Thursday, December 4, 2008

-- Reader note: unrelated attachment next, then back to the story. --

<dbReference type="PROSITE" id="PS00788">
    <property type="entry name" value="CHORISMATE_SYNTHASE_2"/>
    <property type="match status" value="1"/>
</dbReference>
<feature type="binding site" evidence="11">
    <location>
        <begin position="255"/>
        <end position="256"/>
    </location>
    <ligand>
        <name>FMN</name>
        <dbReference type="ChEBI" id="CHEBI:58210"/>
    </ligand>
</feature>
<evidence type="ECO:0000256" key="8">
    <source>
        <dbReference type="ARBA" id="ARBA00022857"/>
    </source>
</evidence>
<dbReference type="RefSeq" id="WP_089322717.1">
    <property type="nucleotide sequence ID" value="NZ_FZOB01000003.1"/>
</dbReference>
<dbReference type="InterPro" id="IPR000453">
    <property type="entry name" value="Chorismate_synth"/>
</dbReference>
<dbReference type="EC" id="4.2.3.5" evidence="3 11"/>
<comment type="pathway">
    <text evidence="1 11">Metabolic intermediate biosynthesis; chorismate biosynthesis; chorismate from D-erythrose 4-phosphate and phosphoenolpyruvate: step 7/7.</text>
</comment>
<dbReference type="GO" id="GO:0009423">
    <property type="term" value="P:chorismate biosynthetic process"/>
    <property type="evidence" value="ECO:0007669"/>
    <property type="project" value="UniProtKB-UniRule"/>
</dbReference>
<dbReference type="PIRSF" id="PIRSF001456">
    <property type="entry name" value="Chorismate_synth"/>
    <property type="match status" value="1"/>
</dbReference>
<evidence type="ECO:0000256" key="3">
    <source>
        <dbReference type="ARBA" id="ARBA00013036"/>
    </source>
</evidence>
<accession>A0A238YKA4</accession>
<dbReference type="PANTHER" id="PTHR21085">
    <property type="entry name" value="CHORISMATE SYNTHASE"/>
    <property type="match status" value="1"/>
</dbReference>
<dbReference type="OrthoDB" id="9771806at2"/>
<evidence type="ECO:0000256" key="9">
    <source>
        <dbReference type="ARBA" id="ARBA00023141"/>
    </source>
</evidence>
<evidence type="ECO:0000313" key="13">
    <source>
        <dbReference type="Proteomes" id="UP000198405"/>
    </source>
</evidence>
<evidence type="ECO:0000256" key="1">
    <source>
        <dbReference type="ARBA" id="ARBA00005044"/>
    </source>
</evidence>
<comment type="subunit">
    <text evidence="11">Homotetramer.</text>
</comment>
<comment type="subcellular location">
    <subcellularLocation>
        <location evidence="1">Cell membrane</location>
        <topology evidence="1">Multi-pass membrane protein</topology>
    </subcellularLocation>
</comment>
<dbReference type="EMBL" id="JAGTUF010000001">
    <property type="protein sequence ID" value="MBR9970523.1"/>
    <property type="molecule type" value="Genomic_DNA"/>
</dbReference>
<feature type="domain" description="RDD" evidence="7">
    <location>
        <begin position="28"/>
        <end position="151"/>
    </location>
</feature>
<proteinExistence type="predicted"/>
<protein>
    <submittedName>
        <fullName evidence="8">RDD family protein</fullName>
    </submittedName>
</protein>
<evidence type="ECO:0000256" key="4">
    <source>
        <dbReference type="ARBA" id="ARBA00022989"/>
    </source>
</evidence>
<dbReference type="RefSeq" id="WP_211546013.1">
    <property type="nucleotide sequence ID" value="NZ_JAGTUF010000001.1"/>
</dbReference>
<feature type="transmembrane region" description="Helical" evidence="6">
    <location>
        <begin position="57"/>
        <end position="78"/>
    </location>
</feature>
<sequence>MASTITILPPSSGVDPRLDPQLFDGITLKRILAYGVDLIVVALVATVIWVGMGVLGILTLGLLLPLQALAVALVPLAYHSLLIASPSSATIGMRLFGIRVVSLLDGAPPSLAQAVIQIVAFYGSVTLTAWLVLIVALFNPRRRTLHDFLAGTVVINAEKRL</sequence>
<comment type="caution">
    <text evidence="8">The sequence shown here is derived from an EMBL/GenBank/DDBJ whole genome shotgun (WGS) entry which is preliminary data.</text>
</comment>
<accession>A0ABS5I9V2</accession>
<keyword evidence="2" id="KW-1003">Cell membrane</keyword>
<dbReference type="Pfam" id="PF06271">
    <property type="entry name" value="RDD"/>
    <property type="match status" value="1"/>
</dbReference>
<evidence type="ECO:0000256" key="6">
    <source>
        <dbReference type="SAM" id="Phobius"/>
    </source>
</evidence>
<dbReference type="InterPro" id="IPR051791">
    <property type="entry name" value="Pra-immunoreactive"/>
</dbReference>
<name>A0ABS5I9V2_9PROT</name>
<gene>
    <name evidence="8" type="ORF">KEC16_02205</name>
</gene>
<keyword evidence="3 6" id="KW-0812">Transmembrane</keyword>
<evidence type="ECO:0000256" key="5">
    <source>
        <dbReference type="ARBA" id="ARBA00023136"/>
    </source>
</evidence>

The Census of Marine Life is, without exaggeration, fantastic. It has discovered new species, explored previously unknown habitats, and compiled reams of valuable data on marine environments and ecosystems. It has also overturned assumptions about polar environments, namely that they are less diverse than tropical areas. A recently released study that was part of the COML discovered that the land and sea areas around the South Orkney Islands in Antarctica contained over 1200 species, including five new species. This means that the region is more biodiverse than the famous Galapagos Islands. Obtaining this kind of information is critical because without it, scientists and policymakers would find it difficult to monitor and quantify the impact of human activities or anthropogenic climate change on marine environments. Additionally, as demonstrated by the South Orkney Islands study, the COML has the potential to provide scientists with a fuller understanding of oceans and marine environments. The ramifications of this research are clearly huge - even the NYTimes published an editorial about the study!